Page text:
by Mike Masnick
Mon, Mar 8th 2010 12:20pm
from the civil-disobedience dept
So what's happening with Assassin's Creed 2 -- the Ubisoft game that is using incredibly annoying DRM and has had trouble keeping its servers up. Well... reader Aaron points out that for the PC version of the game Amazon appears to be showing no reviews at all. Either it deleted them or has proactively blocked the reviews. Of course, the reviews somehow are magically working for the PlayStation3 and Xbox versions of the game... Funny how that works.
Update: Some are pointing out that since the PC version isn't officially released until tomorrow, that could explain the lack of reviews on Amazon. They also note that elsewhere, such as in the UK, there are numerous angry one-star reviews...
by Mike Masnick
Fri, Mar 5th 2010 10:33am
Horror Blogger Threatened With Defamation And Copyright Lawsuits After Writing An Open Letter To Horror Magazine
from the now-that's-horrifying dept
In response, however, after the blogger's comments were flooded with angry responses (allegedly a bunch all came from the same IP address, which is connected with Gorezone), Gorezone threatened legal action for both defamation and copyright infringement. Apparently, this would be in the UK, where (as we know all too well) defamation laws are pretty ridiculous. Even so, it's difficult to see how anything in the original post is libelous. As for the copyright infringement, the blogger had used (but has since taken down) an image of a recent cover of Gorezone to prove his point. It's difficult to see how this would be considered infringement as well, as the blog post was clearly commenting on the image, and certainly wasn't competing with Gorezone. Of course, again, this is UK law, but there is the concept of fair use/fair dealing in the UK, and it's difficult to see how this wouldn't be covered.
As the link above suggests, this sounds like a SLAPP situation, where the magazine doesn't like the criticism it's received, and its response is to threaten the blogger to try to bully him into taking down the content. We see this all too often, and it's why the world needs more anti-SLAPP protections and laws.
by Mike Masnick
Fri, Jan 15th 2010 1:52pm
from the do-not-mess-with-the-people dept
by Mike Masnick
Mon, Oct 19th 2009 12:15pm
from the just-can't-get-enough dept
by Mike Masnick
Tue, Sep 22nd 2009 12:39pm
Mark Helprin: All The Reviews Of My Book Sucked Because Publishers Assigned The People I Insult To Review It
from the interesting-theories dept
Besides, there were many other problems with Helprin's book. It came across much worse than many of the commenters he attacked. It was filled with ad hominem attacks against these "digital barbarians" and repeatedly got basic facts wrong. Amusingly, considering he spends so much time mocking people for not understanding what he really was saying, the most incredible thing is that he does the exact same thing to almost everyone he criticizes. But, in the end, the biggest problem with Helprin's book was that it just wasn't very good. He gets so focused on his own use of language, that he fails to make a very strong point. And... nearly every single review of the book found exactly that.
But, Helprin is apparently not one to back down. Rather than respond to any of the complaints against his book -- including the massive factual errors -- Helprin has written up a 2,400 word screed slamming everyone for the poor reviews of his book. You see, it wasn't that the book was bad, but that, once again, no one actually understood what he was writing. And why? Well, according to Helprin, because every publisher assigned the book to the very "barbarians" he was trying to insult with the book. And, since we're all so clueless and inbred, of course we couldn't understand it:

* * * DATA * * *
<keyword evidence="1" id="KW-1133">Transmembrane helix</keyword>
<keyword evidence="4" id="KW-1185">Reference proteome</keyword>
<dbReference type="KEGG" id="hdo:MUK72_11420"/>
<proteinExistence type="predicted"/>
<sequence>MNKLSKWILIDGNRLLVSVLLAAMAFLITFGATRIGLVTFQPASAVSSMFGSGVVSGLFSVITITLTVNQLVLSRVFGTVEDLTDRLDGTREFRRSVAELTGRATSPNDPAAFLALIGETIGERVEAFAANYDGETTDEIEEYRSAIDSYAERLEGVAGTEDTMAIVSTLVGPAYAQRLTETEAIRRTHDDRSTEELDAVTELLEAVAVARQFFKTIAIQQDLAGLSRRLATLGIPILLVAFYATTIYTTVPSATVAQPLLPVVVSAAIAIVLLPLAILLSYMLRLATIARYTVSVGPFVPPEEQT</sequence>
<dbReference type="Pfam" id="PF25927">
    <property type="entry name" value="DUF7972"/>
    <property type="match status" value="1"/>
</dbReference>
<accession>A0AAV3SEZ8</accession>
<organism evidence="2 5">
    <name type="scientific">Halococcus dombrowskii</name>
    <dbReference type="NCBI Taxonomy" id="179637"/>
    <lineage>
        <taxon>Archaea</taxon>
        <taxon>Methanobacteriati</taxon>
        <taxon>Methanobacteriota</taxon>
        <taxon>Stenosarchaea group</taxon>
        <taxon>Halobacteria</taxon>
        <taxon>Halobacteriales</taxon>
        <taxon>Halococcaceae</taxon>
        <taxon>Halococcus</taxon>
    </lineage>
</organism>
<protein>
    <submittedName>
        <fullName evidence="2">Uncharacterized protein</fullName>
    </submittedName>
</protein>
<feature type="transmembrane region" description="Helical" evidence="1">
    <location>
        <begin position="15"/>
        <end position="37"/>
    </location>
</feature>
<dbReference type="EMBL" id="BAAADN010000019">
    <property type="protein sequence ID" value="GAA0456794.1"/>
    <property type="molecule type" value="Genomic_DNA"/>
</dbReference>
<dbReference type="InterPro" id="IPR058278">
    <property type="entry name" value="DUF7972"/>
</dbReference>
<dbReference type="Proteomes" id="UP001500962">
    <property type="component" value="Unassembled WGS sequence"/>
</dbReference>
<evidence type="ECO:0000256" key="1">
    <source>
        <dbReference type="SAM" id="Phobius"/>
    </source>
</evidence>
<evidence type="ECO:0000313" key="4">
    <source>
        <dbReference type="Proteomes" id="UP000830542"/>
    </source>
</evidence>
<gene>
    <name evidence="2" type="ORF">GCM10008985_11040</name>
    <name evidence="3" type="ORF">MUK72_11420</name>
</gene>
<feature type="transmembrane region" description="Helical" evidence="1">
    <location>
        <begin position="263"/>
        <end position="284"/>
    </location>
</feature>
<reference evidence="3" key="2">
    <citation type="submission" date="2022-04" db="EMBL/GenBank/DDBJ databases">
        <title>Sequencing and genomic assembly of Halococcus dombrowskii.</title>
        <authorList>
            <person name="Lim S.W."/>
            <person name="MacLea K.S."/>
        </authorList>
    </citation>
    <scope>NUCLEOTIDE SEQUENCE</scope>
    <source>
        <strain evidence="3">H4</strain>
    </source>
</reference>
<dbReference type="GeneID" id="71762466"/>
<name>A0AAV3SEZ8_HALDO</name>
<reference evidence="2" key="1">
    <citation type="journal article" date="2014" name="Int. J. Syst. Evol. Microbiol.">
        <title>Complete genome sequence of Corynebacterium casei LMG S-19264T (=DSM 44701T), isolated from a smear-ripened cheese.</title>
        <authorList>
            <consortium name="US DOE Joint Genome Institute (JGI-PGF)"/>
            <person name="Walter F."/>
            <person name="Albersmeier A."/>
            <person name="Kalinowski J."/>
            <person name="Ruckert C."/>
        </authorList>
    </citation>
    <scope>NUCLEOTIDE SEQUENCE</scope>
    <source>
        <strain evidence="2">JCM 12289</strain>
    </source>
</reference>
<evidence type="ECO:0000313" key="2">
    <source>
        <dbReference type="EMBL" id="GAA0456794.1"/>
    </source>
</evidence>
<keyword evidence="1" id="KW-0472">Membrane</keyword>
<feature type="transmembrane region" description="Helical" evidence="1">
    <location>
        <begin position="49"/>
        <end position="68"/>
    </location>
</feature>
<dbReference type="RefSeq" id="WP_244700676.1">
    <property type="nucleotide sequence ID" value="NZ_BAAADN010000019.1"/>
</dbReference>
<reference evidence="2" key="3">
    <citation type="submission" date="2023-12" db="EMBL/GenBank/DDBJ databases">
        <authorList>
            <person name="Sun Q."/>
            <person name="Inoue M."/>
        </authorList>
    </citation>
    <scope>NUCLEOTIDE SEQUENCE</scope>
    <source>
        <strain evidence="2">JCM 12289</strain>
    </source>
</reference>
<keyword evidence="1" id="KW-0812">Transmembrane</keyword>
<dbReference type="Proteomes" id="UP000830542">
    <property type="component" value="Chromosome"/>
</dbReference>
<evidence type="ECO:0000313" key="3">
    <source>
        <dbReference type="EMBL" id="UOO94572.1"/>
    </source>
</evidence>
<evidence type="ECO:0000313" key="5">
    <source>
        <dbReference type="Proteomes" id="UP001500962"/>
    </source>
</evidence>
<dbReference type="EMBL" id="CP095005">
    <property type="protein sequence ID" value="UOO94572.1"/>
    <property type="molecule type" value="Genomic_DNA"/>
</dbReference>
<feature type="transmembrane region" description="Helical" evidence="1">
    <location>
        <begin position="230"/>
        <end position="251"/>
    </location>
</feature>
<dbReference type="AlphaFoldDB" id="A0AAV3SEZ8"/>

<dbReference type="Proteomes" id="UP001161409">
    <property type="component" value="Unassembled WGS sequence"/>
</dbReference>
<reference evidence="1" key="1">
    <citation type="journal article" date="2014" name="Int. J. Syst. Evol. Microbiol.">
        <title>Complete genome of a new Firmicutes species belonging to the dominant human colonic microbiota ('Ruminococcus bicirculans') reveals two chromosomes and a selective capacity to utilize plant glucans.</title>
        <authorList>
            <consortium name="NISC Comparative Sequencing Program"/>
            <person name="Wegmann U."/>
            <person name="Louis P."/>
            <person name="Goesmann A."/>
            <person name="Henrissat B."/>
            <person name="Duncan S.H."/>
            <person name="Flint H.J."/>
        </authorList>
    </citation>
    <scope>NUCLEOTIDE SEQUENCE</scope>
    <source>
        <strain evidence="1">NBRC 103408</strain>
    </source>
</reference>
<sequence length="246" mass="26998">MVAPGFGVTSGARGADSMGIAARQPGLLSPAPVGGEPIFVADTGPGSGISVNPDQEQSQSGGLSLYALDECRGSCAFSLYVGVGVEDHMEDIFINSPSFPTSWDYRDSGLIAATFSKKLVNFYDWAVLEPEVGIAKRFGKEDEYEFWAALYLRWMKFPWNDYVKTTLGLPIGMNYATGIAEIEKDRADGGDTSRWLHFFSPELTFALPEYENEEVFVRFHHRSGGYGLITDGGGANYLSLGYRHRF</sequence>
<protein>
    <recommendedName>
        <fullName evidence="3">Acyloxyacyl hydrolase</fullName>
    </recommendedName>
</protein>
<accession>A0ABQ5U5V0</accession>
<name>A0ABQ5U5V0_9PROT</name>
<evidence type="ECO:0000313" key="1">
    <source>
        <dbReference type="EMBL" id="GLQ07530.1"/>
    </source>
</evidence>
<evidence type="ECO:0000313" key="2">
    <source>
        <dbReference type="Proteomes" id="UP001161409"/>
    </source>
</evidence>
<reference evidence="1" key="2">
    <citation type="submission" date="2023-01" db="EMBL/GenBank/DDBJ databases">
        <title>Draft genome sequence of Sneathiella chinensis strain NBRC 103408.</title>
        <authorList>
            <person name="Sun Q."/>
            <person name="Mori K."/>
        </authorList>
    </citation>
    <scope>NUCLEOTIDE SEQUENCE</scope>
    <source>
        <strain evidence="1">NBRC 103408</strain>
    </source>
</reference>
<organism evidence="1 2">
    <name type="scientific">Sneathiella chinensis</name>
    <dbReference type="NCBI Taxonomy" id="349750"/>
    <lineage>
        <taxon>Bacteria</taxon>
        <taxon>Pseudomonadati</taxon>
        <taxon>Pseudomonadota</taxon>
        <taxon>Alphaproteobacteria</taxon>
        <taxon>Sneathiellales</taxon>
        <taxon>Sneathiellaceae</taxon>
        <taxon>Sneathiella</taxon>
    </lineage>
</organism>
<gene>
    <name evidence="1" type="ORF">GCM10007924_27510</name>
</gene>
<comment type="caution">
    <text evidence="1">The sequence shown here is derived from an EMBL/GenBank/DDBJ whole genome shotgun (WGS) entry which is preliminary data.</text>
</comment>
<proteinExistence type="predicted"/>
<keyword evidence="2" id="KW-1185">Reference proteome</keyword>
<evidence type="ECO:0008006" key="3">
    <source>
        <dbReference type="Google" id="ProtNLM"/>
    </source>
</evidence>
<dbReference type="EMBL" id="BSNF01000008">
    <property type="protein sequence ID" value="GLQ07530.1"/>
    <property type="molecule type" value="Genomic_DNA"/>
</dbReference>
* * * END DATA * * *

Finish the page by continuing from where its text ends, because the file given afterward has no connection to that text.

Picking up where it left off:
Nearly every publication, left, right, and center, assigned the book, with digital in its title, to a resident digeratus, a member of the very tribe I provoke, and thus it was that I came to sell rosaries in Mecca.Again, he fails to respond to a single point raised by any of the reviews. Instead, he just whines that people thought he was clueless, but he insists he's not. How could he be clueless? He quoted famous people!
It is why in making my argument I cite, and count as allies, Churchill, Thomas Hardy, Flannery O'Connor, Shakespeare, Yeats, Montaigne, and even Charles de Gaulle, among others.But, the most ridiculous part of Helprin's whiny defense of how every single reviewer got his book wrong is his reference to one particular passage that many reviewers pointed to:
It would be one thing if such a revolution produced Mozarts, Einsteins, or Raphaels, but it doesn't. It produces mouth-breathing morons in backwards baseball caps and pants that fall down; Slurpee-sucking geeks who seldom see daylight; pretentious and earnest hipsters who want you to wear bamboo socks so the world doesn't end; women who have lizard tattoos winding from the navel to the nape of the neck; beer-drinking dufuses who pay to watch noisy cars driving around in a circle for eight hours at a stretch; and an entire race of females, now entering middle age, that speaks in North American chipmunk and seldom makes a statement without, like, a question mark at the end?This bit of luddism provoked a bunch of responses, suggesting that Helprin was reaching the "get off my lawn, kids!" stage of life. However, the real problem wasn't just Helprin being an old fuddy-duddy, but the fact that he's flat out wrong. Mozart, Einstein and Raphael did what they did without copyright for the most part. Mozart's best works were actually highly derivative and he created his music at a time when copyright did not cover musical works. Raphael lived in a time before copyright. And Einstein's works had nothing to do with copyright at all.
Perhaps there's a simpler explanation for why no one liked your book, Mr. Helprin: it's just no damn good.